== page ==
When I was dealing with the racial culture shock of moving from a public high school in D.C. to Vassar College, my brother told me a story about going to summer camp when he was 9. He was the only black kid at the whole camp, and on the first day when they began picking teams for basketball he was the first one chosen because the other kids assumed that because he was black, he could ball.
My brother sucks at basketball, and he sucked then. The kids at the camp were disappointed, to say the least, and they let him know with the kind of unconscious and casual cruelty only children are capable of. When it came time to go swimming, my brother was promptly informed by one of the other kids that black people couldn't swim.
Of course, bougie as we are, my brother had been taking swim lessons for years, and he swam circles around this kid just to prove the point. It was a formative experience for my brother, who realized his personal excellence would speak louder than anything anyone could say about the color of his skin.
Since Nancy Pelosi became speaker of the House, and shortly after Barack Obama started running for president, we started hearing some identity-specific variations of what that obnoxious kid told my brother before he got a mouthful of chlorine wake. As an incessant reminder that women don't belong in positions of authority, Pelosi was attacked as a "man" or peppered with criticisms of her looks or suggestions that she needed to be home doing domestic work. Obama's intelligence provoked an existential crisis for some conservatives, who insisted he didn't write his autobiography or legal work, or he got into Harvard or even was elected president because of affirmative action.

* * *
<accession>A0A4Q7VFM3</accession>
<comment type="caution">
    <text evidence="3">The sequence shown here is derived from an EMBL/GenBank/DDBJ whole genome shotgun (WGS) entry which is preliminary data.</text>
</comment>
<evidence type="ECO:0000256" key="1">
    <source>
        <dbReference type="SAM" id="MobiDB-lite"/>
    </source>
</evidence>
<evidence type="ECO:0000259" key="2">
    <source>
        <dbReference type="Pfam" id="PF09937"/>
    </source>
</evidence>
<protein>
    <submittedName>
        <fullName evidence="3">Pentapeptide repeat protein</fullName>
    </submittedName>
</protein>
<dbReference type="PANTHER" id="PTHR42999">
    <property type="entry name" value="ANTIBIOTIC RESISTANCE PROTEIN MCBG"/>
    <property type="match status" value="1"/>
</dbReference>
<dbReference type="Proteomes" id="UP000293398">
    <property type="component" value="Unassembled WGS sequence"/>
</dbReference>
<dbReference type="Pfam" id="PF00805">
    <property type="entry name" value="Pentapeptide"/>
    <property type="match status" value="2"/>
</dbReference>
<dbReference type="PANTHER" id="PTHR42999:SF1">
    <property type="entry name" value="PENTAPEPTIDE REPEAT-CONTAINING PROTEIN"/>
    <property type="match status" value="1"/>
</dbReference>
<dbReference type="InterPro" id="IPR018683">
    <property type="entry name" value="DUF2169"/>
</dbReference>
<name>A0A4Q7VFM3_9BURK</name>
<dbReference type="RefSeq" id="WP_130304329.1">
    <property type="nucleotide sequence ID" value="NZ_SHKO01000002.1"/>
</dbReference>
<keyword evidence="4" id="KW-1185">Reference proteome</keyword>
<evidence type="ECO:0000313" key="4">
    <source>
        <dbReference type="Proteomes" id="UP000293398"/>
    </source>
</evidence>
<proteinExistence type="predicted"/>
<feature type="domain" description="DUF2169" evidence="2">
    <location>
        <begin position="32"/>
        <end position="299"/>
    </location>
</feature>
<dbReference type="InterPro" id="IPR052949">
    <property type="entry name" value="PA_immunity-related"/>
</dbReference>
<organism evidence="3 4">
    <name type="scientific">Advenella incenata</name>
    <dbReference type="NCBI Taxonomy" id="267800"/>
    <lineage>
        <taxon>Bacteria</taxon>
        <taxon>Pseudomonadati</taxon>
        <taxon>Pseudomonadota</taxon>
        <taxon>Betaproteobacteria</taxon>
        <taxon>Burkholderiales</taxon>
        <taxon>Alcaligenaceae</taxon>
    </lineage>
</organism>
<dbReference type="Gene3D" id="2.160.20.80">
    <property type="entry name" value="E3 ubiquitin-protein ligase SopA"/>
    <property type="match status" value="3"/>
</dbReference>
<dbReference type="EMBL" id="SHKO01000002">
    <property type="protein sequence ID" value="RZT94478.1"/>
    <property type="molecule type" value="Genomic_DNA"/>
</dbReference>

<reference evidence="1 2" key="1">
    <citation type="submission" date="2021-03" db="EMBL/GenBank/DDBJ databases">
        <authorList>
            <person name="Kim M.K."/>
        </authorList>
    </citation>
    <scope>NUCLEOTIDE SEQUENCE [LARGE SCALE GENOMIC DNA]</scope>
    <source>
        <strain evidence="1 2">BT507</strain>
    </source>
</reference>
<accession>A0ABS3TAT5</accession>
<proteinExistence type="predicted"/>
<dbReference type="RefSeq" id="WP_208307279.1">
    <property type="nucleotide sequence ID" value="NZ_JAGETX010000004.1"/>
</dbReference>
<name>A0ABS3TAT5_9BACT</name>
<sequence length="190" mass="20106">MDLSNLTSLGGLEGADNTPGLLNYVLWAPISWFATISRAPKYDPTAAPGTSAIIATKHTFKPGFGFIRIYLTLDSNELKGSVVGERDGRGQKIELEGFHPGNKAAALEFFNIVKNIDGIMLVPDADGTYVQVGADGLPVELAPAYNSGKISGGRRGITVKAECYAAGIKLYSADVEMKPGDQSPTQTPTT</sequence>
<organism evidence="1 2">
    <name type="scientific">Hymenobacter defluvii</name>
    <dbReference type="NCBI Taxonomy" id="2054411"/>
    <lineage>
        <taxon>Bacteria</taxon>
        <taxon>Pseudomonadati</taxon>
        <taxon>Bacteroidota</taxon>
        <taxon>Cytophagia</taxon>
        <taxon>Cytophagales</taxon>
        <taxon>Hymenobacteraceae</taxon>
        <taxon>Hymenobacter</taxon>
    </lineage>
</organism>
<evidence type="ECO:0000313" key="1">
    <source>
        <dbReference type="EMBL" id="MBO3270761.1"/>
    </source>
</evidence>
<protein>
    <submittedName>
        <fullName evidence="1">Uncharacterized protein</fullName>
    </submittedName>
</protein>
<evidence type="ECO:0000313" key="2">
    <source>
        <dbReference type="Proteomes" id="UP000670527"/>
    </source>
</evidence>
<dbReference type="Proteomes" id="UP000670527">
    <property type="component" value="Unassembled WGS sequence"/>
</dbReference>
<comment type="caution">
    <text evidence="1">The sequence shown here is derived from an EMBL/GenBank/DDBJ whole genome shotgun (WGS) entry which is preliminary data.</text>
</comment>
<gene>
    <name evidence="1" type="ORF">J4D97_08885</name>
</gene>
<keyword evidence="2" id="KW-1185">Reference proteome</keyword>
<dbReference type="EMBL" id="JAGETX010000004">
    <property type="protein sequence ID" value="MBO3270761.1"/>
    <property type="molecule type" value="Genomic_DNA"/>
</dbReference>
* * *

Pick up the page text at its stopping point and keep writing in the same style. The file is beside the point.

The passage of yesterday's health-care bill isn't due to the efforts of just one person. But it's fair to say that the health-care reform bill could not have passed the House without the political skills of the first female speaker of the House and the first black president of the United States. Conservatives won't abandon the use of tribalist and sexist attacks against them, but these will recede into the fog of history, in which the relative diversity of the Democratic leadership at this moment speaks louder than words can say about the stubborn leftover myths from America's past.
-- A. Serwer